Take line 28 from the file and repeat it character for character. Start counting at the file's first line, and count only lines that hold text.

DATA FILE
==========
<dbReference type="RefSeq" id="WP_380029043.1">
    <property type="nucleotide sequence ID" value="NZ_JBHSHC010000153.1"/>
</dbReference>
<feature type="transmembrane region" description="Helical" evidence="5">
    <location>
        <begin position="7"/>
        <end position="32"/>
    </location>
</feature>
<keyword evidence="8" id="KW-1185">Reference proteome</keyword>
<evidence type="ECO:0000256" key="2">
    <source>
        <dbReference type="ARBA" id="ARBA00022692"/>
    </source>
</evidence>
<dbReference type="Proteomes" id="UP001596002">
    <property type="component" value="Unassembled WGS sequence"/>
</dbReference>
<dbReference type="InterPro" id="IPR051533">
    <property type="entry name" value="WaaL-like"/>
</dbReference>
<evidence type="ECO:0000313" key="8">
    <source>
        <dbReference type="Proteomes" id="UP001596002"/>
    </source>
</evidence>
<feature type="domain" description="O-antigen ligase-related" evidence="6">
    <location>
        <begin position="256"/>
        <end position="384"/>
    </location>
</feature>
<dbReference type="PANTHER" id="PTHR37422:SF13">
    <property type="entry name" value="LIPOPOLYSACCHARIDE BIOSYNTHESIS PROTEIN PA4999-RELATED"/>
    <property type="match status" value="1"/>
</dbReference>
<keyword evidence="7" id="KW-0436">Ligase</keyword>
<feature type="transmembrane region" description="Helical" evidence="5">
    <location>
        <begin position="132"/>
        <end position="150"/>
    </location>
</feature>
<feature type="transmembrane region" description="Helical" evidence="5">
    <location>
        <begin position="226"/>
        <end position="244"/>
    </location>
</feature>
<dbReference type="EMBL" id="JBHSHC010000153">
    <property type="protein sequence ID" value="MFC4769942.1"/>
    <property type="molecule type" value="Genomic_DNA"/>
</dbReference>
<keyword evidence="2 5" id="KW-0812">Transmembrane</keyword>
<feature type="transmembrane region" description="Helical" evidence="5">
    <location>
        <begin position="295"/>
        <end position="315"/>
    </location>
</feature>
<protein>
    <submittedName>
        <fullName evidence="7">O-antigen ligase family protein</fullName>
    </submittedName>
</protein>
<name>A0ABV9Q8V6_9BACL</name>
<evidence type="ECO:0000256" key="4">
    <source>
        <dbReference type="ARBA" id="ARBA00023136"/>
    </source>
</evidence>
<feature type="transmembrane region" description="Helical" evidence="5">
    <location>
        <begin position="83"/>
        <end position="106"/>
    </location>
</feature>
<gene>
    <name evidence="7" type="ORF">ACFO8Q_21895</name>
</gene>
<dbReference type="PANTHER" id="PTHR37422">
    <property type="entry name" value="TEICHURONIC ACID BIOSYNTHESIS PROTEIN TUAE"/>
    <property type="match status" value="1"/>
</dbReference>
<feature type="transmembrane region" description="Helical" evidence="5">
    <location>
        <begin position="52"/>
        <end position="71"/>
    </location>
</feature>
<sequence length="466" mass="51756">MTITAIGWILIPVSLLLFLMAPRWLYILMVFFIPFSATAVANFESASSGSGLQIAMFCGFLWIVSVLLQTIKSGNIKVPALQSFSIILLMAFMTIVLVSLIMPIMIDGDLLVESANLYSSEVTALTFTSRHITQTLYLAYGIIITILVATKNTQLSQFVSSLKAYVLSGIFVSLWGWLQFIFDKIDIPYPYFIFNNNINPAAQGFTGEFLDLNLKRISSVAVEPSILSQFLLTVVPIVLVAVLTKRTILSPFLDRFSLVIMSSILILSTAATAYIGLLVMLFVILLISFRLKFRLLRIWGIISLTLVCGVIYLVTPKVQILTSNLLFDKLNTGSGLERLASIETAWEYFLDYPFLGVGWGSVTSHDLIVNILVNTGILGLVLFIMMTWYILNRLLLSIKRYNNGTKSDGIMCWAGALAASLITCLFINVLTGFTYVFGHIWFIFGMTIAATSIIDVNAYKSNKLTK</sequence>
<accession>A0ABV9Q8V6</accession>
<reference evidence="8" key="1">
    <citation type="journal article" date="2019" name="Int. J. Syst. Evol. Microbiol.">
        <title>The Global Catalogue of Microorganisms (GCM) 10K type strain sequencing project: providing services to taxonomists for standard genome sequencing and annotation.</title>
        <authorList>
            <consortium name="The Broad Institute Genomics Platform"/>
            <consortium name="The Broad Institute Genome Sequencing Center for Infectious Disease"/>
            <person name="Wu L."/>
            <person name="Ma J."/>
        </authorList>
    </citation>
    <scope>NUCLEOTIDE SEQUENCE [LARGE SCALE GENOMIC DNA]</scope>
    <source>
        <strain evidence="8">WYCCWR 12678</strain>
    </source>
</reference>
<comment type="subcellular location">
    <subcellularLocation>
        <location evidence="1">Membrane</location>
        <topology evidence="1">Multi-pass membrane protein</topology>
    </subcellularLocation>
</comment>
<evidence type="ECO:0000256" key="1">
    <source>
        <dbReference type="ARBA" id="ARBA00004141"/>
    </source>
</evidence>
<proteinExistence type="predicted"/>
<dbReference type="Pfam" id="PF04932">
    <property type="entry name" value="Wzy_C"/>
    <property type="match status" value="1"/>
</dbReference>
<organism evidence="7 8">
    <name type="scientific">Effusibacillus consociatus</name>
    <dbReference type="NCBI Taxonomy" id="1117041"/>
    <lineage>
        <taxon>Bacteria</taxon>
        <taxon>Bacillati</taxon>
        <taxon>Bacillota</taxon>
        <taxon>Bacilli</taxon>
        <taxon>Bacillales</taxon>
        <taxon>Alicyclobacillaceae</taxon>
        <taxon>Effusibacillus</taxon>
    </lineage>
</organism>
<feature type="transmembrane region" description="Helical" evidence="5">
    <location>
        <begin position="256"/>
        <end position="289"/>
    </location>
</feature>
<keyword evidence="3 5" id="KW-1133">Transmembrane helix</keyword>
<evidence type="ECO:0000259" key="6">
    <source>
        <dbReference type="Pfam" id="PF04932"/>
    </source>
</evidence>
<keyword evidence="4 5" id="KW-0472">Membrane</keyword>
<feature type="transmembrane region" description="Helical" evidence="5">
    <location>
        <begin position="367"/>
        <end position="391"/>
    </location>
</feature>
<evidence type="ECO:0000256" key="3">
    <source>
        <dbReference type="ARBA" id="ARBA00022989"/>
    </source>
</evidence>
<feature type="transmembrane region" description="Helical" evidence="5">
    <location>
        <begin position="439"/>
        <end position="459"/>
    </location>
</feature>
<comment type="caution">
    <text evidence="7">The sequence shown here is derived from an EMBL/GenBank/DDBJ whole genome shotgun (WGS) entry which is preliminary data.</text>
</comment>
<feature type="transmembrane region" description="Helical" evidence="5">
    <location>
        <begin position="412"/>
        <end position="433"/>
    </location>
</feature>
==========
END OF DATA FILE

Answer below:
    <location>